But the reality of the fan effect, according to some studies, is that energy — from foam fingers to fight songs — doesn’t actually change player performance that much.
A 2010 study of Italian soccer matches played in empty stadiums found that home field advantage disappeared, and it had almost nothing to do with the players. Performance — shot percentage, passing accuracy and defense — remained the same as before fanless games. Syracuse’s defense probably didn’t get that goal line stop because the student section yelled a little bit louder.
Home field advantage does exist for a different reason, though: the officials. The biggest impact of the absence of fans is that home teams getting more favorable calls effectively disappears.
The same study concluded favorable calls for the home team dropped by 23-70% in empty stadiums. Toby Moskowitz, a Yale economics professor and co-author of “Scorecasting: The Hidden Influences Behind How Sports Are Played and Games Are Won,” said that conclusion applies to all sports, including college football.
Social influence, a psychology theory stating that humans’ behaviors are affected subconsciously by an environment, explains the difference in officiating, Moskowitz said. In an official’s case, that environment is 49,057 Carrier Dome fans screaming.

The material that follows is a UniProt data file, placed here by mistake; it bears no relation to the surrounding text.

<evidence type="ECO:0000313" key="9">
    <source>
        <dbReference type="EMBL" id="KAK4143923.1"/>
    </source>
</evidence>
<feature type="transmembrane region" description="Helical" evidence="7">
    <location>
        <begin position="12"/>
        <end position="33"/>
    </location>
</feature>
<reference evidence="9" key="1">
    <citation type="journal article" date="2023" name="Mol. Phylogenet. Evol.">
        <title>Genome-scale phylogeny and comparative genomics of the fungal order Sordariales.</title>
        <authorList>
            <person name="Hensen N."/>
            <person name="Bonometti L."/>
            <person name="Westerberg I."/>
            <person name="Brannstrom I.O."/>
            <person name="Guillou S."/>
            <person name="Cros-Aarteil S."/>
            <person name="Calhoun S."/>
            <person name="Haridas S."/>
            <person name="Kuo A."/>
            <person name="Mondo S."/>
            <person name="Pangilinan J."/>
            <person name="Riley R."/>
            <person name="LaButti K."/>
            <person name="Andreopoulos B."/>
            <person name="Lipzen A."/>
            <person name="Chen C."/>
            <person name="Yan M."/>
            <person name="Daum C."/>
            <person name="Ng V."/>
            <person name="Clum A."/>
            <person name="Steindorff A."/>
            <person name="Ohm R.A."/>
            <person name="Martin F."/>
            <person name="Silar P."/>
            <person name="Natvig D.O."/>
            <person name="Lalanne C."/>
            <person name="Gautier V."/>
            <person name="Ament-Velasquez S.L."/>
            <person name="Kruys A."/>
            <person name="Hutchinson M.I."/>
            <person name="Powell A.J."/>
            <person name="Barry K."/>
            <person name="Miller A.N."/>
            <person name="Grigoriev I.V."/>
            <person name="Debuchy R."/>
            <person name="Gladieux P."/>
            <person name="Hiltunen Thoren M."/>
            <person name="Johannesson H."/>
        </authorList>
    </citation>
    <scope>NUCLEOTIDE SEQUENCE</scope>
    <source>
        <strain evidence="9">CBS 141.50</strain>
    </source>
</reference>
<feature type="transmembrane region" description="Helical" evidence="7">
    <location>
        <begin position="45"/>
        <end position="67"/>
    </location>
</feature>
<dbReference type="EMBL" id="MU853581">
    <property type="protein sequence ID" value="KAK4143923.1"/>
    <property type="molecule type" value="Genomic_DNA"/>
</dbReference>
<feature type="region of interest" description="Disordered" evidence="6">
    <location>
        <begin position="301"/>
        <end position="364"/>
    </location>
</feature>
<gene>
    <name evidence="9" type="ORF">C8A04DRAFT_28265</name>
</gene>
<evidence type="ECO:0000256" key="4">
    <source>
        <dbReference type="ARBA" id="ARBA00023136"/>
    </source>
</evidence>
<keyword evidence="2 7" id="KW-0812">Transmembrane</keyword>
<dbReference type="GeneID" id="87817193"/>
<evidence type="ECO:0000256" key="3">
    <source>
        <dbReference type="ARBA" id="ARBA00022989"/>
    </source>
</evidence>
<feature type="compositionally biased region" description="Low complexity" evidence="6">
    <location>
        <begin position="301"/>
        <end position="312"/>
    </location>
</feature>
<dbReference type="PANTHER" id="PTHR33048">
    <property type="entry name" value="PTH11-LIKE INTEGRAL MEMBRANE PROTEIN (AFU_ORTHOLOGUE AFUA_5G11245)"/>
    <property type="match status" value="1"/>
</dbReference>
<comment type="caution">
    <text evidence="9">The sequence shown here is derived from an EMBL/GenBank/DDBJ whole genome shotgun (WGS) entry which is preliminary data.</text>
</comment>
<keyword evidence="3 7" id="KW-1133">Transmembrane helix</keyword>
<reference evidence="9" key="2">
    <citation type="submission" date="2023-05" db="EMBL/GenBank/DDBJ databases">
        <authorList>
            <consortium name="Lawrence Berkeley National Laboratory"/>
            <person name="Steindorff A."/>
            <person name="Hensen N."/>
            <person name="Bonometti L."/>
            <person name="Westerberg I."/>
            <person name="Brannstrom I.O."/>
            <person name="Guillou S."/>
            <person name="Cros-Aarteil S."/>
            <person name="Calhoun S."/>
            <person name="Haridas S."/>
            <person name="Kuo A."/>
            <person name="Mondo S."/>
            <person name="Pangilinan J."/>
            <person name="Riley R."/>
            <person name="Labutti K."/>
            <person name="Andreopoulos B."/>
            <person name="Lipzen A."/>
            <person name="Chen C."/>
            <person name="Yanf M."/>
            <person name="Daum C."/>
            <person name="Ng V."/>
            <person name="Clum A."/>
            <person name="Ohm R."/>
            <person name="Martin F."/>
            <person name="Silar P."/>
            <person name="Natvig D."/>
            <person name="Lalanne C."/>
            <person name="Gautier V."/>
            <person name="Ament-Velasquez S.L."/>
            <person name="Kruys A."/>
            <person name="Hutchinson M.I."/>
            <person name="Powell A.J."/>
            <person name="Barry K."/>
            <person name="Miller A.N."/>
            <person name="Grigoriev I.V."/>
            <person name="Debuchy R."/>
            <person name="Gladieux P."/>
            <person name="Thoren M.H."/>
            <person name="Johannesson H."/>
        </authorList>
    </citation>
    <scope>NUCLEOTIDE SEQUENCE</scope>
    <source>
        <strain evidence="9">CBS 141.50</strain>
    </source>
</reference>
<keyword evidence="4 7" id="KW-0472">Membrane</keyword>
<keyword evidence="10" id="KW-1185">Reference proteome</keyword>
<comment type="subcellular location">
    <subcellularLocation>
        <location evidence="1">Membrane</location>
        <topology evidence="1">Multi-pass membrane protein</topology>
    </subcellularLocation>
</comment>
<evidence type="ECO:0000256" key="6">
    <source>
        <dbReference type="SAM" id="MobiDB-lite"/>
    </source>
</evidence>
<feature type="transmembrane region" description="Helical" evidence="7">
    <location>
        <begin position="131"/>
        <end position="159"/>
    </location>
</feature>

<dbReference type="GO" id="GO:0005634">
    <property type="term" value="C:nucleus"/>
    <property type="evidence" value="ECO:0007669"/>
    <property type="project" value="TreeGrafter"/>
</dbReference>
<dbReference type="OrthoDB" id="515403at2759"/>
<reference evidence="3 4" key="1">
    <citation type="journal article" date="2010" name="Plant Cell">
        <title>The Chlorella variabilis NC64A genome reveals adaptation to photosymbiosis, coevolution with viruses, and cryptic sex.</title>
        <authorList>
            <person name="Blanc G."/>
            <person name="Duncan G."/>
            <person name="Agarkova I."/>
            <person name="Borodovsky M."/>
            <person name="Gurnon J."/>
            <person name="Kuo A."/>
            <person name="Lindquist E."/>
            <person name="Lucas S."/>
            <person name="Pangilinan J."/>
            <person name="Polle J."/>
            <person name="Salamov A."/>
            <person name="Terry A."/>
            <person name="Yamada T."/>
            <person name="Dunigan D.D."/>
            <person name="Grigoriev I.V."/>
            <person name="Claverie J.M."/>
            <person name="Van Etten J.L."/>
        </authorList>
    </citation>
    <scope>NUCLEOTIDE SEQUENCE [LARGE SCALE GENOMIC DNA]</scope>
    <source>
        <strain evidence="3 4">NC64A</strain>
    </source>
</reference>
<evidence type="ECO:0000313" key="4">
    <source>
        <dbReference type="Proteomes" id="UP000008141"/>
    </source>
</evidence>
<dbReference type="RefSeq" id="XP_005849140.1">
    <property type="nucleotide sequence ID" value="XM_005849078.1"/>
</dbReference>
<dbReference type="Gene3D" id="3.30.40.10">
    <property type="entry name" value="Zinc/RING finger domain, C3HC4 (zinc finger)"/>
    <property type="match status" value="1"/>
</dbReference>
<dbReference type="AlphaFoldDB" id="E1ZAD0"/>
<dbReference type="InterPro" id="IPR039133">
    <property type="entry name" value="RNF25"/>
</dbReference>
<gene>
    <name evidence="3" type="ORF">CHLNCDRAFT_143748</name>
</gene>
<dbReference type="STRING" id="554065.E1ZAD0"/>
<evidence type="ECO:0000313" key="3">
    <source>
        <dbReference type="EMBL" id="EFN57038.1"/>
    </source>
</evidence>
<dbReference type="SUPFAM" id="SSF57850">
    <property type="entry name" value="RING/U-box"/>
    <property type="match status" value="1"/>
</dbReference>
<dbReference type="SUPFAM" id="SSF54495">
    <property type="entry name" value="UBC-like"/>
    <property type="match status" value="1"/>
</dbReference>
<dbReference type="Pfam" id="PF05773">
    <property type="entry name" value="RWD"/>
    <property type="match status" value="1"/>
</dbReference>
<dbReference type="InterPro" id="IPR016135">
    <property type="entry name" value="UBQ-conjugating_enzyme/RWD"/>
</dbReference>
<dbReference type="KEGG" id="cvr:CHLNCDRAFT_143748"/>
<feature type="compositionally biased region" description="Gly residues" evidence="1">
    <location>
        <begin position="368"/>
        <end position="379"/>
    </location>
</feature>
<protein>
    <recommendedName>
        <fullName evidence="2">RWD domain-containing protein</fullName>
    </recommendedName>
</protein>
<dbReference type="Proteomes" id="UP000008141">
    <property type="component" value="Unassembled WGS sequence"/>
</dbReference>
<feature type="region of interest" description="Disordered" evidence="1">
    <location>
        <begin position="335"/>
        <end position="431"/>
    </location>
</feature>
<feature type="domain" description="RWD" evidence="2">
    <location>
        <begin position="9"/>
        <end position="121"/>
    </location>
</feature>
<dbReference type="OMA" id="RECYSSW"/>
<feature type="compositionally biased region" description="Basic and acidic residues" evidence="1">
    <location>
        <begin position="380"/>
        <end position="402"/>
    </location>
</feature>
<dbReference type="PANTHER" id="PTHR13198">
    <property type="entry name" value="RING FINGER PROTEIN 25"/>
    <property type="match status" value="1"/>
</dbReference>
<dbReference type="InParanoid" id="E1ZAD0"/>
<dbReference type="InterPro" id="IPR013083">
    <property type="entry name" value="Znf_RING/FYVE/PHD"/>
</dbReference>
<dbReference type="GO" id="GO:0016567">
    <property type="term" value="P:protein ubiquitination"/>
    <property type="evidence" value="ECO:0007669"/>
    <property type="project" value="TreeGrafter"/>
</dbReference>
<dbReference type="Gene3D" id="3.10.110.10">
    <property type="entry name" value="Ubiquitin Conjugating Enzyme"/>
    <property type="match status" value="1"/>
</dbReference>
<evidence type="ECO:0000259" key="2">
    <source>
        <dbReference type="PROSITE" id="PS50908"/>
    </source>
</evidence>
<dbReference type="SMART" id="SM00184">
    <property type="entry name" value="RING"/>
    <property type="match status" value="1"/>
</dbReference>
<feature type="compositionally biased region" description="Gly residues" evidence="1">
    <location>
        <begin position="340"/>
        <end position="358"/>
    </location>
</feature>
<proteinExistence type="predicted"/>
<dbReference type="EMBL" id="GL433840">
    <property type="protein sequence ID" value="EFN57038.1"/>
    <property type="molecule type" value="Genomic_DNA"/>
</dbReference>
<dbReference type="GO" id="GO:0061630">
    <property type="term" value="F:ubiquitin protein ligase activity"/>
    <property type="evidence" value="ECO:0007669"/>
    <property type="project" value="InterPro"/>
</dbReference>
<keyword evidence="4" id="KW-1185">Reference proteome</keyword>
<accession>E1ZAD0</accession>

“It’s not like we’re seeing referees making bad calls on obvious calls,” Moskowitz said. “They’ll call it against the home team if it’s clear-cut. It’s when they’re not sure. That’s when they tend to side with the home team.”
Since Babers took over the program in 2016, Syracuse has gone 15-10 (.600) in the Carrier Dome and 7-14 (.333) on the road. The signature moments of Babers’ teams — upsetting No. 17 Virginia Tech in 2016 and the national defending champions Clemson in 2017 — both came in the Dome and led to “Whose House?” postgame speeches.
Syracuse also led the ACC in penalty yards per game (73.9), so losing the benefit of the doubt at home won’t help the Orange’s cause either.
The flipside of losing home field advantage is that Syracuse’s opponents do, too. SU’s road record could potentially improve this year through playing in essentially neutral sites. There will be no fans at either of the Orange’s first two games, at North Carolina and at Pittsburgh.
“I guess we don’t have to deal with no trashy fans,” safety Eric Coley quipped Sept. 1.
Those teams — and their college towns — will be dealing with the same fanless stadium ripple effects as Syracuse. Some strange, some obvious, but all real.
“It’s going to feel different,” Coley added. “But football’s going to stay football.”
Published on September 9, 2020 at 11:56 pm